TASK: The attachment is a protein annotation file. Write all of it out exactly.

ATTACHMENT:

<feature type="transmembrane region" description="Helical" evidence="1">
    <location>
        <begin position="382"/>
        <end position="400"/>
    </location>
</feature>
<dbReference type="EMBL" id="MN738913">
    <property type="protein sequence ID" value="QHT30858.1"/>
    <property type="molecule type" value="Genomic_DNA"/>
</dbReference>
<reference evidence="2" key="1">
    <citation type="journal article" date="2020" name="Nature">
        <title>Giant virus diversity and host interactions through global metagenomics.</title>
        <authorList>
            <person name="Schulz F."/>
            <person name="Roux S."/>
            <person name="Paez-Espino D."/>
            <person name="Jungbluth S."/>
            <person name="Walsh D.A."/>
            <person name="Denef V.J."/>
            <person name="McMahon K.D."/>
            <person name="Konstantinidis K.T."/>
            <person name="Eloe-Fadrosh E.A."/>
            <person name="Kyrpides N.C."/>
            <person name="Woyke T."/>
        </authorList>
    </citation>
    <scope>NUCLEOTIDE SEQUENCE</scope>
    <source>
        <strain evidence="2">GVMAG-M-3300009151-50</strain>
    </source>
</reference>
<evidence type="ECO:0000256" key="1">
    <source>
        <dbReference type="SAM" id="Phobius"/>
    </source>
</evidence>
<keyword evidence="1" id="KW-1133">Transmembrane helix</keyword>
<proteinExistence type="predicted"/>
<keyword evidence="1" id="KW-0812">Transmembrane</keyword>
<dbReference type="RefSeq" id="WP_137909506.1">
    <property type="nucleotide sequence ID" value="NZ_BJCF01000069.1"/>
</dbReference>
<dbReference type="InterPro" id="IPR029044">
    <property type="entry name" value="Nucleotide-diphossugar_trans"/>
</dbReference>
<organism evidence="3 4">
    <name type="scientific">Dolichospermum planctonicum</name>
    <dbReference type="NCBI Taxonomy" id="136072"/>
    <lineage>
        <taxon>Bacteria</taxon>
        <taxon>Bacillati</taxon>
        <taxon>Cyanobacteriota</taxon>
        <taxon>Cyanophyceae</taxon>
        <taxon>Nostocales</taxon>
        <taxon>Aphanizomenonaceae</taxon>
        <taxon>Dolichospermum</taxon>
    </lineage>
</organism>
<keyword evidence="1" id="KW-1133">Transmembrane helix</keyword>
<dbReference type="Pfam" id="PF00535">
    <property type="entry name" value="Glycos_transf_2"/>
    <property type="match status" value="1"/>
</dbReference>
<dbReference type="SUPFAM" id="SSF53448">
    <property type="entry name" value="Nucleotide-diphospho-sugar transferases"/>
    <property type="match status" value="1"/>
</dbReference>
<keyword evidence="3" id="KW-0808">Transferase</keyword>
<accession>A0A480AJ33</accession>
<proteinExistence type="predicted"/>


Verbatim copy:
<feature type="transmembrane region" description="Helical" evidence="1">
    <location>
        <begin position="382"/>
        <end position="400"/>
    </location>
</feature>
<dbReference type="EMBL" id="MN738913">
    <property type="protein sequence ID" value="QHT30858.1"/>
    <property type="molecule type" value="Genomic_DNA"/>
</dbReference>
<reference evidence="2" key="1">
    <citation type="journal article" date="2020" name="Nature">
        <title>Giant virus diversity and host interactions through global metagenomics.</title>
        <authorList>
            <person name="Schulz F."/>
            <person name="Roux S."/>
            <person name="Paez-Espino D."/>
            <person name="Jungbluth S."/>
            <person name="Walsh D.A."/>
            <person name="Denef V.J."/>
            <person name="McMahon K.D."/>
            <person name="Konstantinidis K.T."/>
            <person name="Eloe-Fadrosh E.A."/>
            <person name="Kyrpides N.C."/>
            <person name="Woyke T."/>
        </authorList>
    </citation>
    <scope>NUCLEOTIDE SEQUENCE</scope>
    <source>
        <strain evidence="2">GVMAG-M-3300009151-50</strain>
    </source>
</reference>
<evidence type="ECO:0000256" key="1">
    <source>
        <dbReference type="SAM" id="Phobius"/>
    </source>
</evidence>
<keyword evidence="1" id="KW-1133">Transmembrane helix</keyword>
<proteinExistence type="predicted"/>
<keyword evidence="1" id="KW-0812">Transmembrane</keyword>
<dbReference type="RefSeq" id="WP_137909506.1">
    <property type="nucleotide sequence ID" value="NZ_BJCF01000069.1"/>
</dbReference>
<dbReference type="InterPro" id="IPR029044">
    <property type="entry name" value="Nucleotide-diphossugar_trans"/>
</dbReference>
<organism evidence="3 4">
    <name type="scientific">Dolichospermum planctonicum</name>
    <dbReference type="NCBI Taxonomy" id="136072"/>
    <lineage>
        <taxon>Bacteria</taxon>
        <taxon>Bacillati</taxon>
        <taxon>Cyanobacteriota</taxon>
        <taxon>Cyanophyceae</taxon>
        <taxon>Nostocales</taxon>
        <taxon>Aphanizomenonaceae</taxon>
        <taxon>Dolichospermum</taxon>
    </lineage>
</organism>
<keyword evidence="1" id="KW-1133">Transmembrane helix</keyword>
<dbReference type="Pfam" id="PF00535">
    <property type="entry name" value="Glycos_transf_2"/>
    <property type="match status" value="1"/>
</dbReference>
<dbReference type="SUPFAM" id="SSF53448">
    <property type="entry name" value="Nucleotide-diphospho-sugar transferases"/>
    <property type="match status" value="1"/>
</dbReference>
<keyword evidence="3" id="KW-0808">Transferase</keyword>
<accession>A0A480AJ33</accession>
<proteinExistence type="predicted"/>